(NC Register) Marge Fenelon–Good vs. Evil: Spiritual Warfare

With the increasing occurrence of demonic possessions, there’s an increasing need for exorcists. Every bishop, by the nature of his office, is an exorcist. Some priests are delegated by their bishops to be exorcists, but many more are needed to engage rising spiritual combat. Currently, there are 195 dioceses in the United States, but only 51 exorcists. Those in need of an exorcist must petition their bishop via letter; the bishop then delegates an exorcist for the case.

Actual spiritual warfare is not to be taken lightly; it’s real, it’s dangerous, and it requires battle tactics laced with faith, hope and charity.

However, what most people refer to as spiritual warfare is the day-to-day opposition to our faith and ability to live good Christian lives.

Read it all.


Posted in * Christian Life / Church Life, * Culture-Watch, Health & Medicine, Parish Ministry, Pastoral Care, Pastoral Theology, Theology, Theology: Scripture

3 comments on “(NC Register) Marge Fenelon–Good vs. Evil: Spiritual Warfare

  1. Terry Tee says:

    This article is bizarre, even loopy. Great harm has been done in the past, pastorally, by people imaginging demons where in fact psychological or emotional healing is necessary. Nothing in the story at the beginning indicates anything like possession; it sounds more like depression. I am also uneasy with the dualism implied in the language of possession: a realm of God, a realm of Satan; a realm of good, a realm of evil, etc. Evil is real and its symbols are not to be played with – hence my deep unease at some of the Halloween celebrations – but nor is personified evil to be imagined lurking around every corner. Most cases where people imagine themselves to be possessed turn out to be some form of mental illness, and need to be treated as such.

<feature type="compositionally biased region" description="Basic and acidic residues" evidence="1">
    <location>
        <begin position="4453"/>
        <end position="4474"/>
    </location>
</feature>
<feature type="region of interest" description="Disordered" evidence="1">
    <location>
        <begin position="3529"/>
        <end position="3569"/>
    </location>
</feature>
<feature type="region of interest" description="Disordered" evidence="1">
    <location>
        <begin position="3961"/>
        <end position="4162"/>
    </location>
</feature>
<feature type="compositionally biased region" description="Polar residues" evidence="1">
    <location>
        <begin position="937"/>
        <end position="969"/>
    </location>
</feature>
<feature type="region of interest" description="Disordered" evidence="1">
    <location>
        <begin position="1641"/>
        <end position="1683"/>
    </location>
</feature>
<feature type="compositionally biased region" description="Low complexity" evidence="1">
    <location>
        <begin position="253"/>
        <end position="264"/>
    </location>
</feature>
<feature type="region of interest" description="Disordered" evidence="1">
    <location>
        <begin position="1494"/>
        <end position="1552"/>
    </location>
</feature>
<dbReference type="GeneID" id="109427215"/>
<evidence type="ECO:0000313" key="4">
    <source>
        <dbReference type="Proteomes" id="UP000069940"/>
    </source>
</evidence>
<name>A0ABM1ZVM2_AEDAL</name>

2. Vatican Watcher says:

    From [i]The Exorcist[/i]:

    They said, “What sign can you give us to see so that we may believe you?”
    –John 6:30-31

    A [Vietnam] commander ran a contest to rack up his unit’s 10,000th kill; the prize was a week of luxury in the colonel’s own quarters.
    –Newsweek, 1969

    You do not believe although you have seen. . . .
    –John 6:36-37

  3. Charles52 says:

    Fr. Tee,

    I don’t see the problems you cite in the article. Its fairly clear that psychological factors play a part in problems. They were not ignored. Most interesting, it discussed evil influences on a range rather than focus on the most severe (and dramatic) – possession.

    I do take issue with the notion that demonic activity is increasing. Rather, it seems to me that a generation that ignores and denies the existence of a spiritual enemy is passing. I do agree that dualism can be a problem at a time like this, but I just don’t see this writer pushing a dualistic vision.